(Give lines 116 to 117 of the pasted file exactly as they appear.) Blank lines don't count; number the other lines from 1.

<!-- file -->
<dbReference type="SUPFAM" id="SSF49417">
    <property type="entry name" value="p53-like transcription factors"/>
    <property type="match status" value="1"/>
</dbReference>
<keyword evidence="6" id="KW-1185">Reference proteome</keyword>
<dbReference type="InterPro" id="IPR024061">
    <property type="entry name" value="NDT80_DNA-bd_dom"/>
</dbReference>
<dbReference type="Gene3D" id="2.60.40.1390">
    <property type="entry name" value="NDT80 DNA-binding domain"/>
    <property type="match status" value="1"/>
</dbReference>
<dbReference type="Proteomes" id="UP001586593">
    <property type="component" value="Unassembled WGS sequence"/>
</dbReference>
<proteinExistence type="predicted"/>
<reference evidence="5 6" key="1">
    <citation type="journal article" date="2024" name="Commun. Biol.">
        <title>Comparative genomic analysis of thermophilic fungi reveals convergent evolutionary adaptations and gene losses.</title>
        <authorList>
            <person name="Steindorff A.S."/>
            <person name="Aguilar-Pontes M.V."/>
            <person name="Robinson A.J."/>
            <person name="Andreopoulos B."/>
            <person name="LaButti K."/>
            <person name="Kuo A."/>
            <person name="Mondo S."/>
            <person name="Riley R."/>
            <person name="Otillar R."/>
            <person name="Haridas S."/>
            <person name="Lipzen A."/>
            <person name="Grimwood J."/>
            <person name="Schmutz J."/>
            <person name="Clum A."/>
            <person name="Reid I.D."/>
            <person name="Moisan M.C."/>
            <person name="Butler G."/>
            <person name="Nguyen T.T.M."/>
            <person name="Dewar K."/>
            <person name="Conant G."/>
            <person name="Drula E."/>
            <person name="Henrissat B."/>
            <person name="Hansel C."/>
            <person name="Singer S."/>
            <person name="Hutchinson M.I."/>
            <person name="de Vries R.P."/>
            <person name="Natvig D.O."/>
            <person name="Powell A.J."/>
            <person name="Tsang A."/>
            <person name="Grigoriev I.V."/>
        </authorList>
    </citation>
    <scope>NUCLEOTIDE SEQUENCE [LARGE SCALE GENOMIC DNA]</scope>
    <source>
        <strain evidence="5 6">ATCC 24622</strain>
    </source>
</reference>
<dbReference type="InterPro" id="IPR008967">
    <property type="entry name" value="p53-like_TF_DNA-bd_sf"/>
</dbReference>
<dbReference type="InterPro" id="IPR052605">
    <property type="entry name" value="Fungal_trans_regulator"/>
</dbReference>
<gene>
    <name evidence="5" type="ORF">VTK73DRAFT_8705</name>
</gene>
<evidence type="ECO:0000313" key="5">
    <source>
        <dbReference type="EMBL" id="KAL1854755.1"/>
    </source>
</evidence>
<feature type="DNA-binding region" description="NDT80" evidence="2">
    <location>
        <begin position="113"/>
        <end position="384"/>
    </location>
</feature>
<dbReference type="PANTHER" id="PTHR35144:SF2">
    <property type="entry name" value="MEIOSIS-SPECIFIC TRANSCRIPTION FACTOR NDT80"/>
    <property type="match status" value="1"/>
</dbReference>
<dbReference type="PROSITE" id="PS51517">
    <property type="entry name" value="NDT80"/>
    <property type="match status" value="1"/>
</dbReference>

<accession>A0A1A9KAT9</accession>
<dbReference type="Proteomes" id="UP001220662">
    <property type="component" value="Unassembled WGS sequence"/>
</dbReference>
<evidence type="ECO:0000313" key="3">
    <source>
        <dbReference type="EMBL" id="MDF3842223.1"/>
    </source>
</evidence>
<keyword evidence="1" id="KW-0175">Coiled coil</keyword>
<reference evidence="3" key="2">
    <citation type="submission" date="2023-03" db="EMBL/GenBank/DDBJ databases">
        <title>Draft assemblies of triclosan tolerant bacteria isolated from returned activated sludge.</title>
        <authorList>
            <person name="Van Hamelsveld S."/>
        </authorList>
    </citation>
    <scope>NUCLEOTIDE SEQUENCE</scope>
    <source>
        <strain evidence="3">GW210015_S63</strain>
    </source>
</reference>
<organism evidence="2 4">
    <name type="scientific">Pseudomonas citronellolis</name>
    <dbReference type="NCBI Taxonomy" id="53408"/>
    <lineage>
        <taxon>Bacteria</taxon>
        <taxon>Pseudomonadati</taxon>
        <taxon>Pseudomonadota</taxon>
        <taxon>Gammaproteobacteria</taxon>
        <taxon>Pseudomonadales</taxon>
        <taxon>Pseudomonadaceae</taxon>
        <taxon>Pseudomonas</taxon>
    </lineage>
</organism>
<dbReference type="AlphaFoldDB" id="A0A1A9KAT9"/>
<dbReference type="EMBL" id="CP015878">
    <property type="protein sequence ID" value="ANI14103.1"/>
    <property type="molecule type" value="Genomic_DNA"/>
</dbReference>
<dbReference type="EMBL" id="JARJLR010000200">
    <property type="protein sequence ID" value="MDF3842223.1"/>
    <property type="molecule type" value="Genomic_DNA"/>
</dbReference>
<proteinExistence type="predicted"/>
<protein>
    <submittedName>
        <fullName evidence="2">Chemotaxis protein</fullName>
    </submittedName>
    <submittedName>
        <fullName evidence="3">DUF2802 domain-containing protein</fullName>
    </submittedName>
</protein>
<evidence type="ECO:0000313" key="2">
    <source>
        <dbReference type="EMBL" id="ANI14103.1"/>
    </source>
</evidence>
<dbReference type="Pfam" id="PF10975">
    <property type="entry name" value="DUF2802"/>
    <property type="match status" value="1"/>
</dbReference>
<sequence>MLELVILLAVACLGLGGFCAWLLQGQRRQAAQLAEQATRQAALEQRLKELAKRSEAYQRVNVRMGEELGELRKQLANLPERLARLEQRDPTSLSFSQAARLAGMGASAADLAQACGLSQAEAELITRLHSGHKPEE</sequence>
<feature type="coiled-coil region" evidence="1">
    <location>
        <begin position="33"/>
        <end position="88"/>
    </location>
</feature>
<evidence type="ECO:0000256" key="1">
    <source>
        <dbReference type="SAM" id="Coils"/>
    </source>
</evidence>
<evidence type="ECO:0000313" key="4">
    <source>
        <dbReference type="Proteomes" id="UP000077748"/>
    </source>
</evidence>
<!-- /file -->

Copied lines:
        <taxon>Pseudomonadales</taxon>
        <taxon>Pseudomonadaceae</taxon>